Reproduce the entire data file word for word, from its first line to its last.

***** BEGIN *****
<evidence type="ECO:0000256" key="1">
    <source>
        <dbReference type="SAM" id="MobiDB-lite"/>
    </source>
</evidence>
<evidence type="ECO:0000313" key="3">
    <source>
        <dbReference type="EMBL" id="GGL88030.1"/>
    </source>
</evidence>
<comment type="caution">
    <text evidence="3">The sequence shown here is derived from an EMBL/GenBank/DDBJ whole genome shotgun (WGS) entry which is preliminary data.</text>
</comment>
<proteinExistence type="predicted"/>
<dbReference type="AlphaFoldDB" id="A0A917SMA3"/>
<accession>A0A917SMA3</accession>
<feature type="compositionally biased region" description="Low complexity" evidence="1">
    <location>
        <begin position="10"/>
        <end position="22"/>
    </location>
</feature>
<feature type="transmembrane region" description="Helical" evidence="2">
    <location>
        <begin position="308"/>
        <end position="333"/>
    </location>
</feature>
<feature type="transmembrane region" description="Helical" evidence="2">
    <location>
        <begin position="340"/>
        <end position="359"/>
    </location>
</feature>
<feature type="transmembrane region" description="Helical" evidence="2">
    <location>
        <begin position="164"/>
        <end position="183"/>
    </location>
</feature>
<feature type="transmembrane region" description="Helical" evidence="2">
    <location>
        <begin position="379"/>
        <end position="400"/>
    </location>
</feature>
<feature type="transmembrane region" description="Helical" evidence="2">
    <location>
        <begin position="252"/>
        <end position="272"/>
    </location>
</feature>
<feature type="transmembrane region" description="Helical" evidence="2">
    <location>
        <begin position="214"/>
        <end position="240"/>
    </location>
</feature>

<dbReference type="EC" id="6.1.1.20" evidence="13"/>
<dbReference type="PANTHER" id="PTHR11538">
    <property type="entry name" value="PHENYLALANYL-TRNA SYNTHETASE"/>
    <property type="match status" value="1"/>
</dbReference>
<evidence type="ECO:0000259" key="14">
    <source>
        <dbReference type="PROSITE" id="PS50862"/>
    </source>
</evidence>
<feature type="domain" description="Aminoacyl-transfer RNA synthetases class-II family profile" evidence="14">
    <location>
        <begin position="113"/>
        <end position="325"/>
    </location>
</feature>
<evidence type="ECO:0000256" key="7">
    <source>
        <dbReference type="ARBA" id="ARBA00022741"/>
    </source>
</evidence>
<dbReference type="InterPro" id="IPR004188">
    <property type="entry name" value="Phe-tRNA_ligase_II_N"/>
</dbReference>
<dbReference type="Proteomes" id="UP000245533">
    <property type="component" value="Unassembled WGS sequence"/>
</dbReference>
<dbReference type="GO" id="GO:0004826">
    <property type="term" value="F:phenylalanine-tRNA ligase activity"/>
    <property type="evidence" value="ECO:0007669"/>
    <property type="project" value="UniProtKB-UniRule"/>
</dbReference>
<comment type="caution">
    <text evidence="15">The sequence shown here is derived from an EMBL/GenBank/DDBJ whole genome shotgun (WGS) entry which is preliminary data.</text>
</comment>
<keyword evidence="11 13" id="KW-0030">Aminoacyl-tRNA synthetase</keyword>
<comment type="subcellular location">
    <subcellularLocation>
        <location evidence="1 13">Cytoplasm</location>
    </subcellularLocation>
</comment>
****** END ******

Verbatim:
<evidence type="ECO:0000256" key="1">
    <source>
        <dbReference type="SAM" id="MobiDB-lite"/>
    </source>
</evidence>
<evidence type="ECO:0000313" key="3">
    <source>
        <dbReference type="EMBL" id="GGL88030.1"/>
    </source>
</evidence>
<comment type="caution">
    <text evidence="3">The sequence shown here is derived from an EMBL/GenBank/DDBJ whole genome shotgun (WGS) entry which is preliminary data.</text>
</comment>
<proteinExistence type="predicted"/>
<dbReference type="AlphaFoldDB" id="A0A917SMA3"/>
<accession>A0A917SMA3</accession>
<feature type="compositionally biased region" description="Low complexity" evidence="1">
    <location>
        <begin position="10"/>
        <end position="22"/>
    </location>
</feature>
<feature type="transmembrane region" description="Helical" evidence="2">
    <location>
        <begin position="308"/>
        <end position="333"/>
    </location>
</feature>
<feature type="transmembrane region" description="Helical" evidence="2">
    <location>
        <begin position="340"/>
        <end position="359"/>
    </location>
</feature>
<feature type="transmembrane region" description="Helical" evidence="2">
    <location>
        <begin position="164"/>
        <end position="183"/>
    </location>
</feature>
<feature type="transmembrane region" description="Helical" evidence="2">
    <location>
        <begin position="379"/>
        <end position="400"/>
    </location>
</feature>
<feature type="transmembrane region" description="Helical" evidence="2">
    <location>
        <begin position="252"/>
        <end position="272"/>
    </location>
</feature>
<feature type="transmembrane region" description="Helical" evidence="2">
    <location>
        <begin position="214"/>
        <end position="240"/>
    </location>
</feature>

<dbReference type="EC" id="6.1.1.20" evidence="13"/>
<dbReference type="PANTHER" id="PTHR11538">
    <property type="entry name" value="PHENYLALANYL-TRNA SYNTHETASE"/>
    <property type="match status" value="1"/>
</dbReference>
<evidence type="ECO:0000259" key="14">
    <source>
        <dbReference type="PROSITE" id="PS50862"/>
    </source>
</evidence>
<feature type="domain" description="Aminoacyl-transfer RNA synthetases class-II family profile" evidence="14">
    <location>
        <begin position="113"/>
        <end position="325"/>
    </location>
</feature>
<evidence type="ECO:0000256" key="7">
    <source>
        <dbReference type="ARBA" id="ARBA00022741"/>
    </source>
</evidence>
<dbReference type="InterPro" id="IPR004188">
    <property type="entry name" value="Phe-tRNA_ligase_II_N"/>
</dbReference>
<dbReference type="Proteomes" id="UP000245533">
    <property type="component" value="Unassembled WGS sequence"/>
</dbReference>
<dbReference type="GO" id="GO:0004826">
    <property type="term" value="F:phenylalanine-tRNA ligase activity"/>
    <property type="evidence" value="ECO:0007669"/>
    <property type="project" value="UniProtKB-UniRule"/>
</dbReference>
<comment type="caution">
    <text evidence="15">The sequence shown here is derived from an EMBL/GenBank/DDBJ whole genome shotgun (WGS) entry which is preliminary data.</text>
</comment>
<keyword evidence="11 13" id="KW-0030">Aminoacyl-tRNA synthetase</keyword>
<comment type="subcellular location">
    <subcellularLocation>
        <location evidence="1 13">Cytoplasm</location>
    </subcellularLocation>
</comment>